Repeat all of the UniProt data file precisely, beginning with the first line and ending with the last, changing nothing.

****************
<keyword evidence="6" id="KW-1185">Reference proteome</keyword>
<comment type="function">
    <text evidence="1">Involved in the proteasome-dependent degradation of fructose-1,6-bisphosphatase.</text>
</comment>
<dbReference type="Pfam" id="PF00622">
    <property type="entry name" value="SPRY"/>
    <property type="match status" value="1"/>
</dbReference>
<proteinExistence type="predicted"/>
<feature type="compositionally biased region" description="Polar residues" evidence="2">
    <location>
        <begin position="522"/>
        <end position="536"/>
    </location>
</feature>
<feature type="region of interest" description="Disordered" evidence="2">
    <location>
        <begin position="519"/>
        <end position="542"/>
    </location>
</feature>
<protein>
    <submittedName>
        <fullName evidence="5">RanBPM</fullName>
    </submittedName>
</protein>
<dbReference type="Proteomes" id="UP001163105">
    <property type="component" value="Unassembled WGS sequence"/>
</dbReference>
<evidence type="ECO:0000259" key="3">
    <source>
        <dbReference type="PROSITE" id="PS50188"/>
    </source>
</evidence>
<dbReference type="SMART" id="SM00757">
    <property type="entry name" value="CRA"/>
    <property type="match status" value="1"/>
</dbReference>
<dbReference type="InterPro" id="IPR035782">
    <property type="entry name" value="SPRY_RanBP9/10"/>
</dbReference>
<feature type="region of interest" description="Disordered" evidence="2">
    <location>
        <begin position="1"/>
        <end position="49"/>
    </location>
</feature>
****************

<keyword evidence="6" id="KW-1185">Reference proteome</keyword>
<comment type="function">
    <text evidence="1">Involved in the proteasome-dependent degradation of fructose-1,6-bisphosphatase.</text>
</comment>
<dbReference type="Pfam" id="PF00622">
    <property type="entry name" value="SPRY"/>
    <property type="match status" value="1"/>
</dbReference>
<proteinExistence type="predicted"/>
<feature type="compositionally biased region" description="Polar residues" evidence="2">
    <location>
        <begin position="522"/>
        <end position="536"/>
    </location>
</feature>
<feature type="region of interest" description="Disordered" evidence="2">
    <location>
        <begin position="519"/>
        <end position="542"/>
    </location>
</feature>
<protein>
    <submittedName>
        <fullName evidence="5">RanBPM</fullName>
    </submittedName>
</protein>
<dbReference type="Proteomes" id="UP001163105">
    <property type="component" value="Unassembled WGS sequence"/>
</dbReference>
<evidence type="ECO:0000259" key="3">
    <source>
        <dbReference type="PROSITE" id="PS50188"/>
    </source>
</evidence>
<dbReference type="SMART" id="SM00757">
    <property type="entry name" value="CRA"/>
    <property type="match status" value="1"/>
</dbReference>
<dbReference type="InterPro" id="IPR035782">
    <property type="entry name" value="SPRY_RanBP9/10"/>
</dbReference>
<feature type="region of interest" description="Disordered" evidence="2">
    <location>
        <begin position="1"/>
        <end position="49"/>
    </location>
</feature>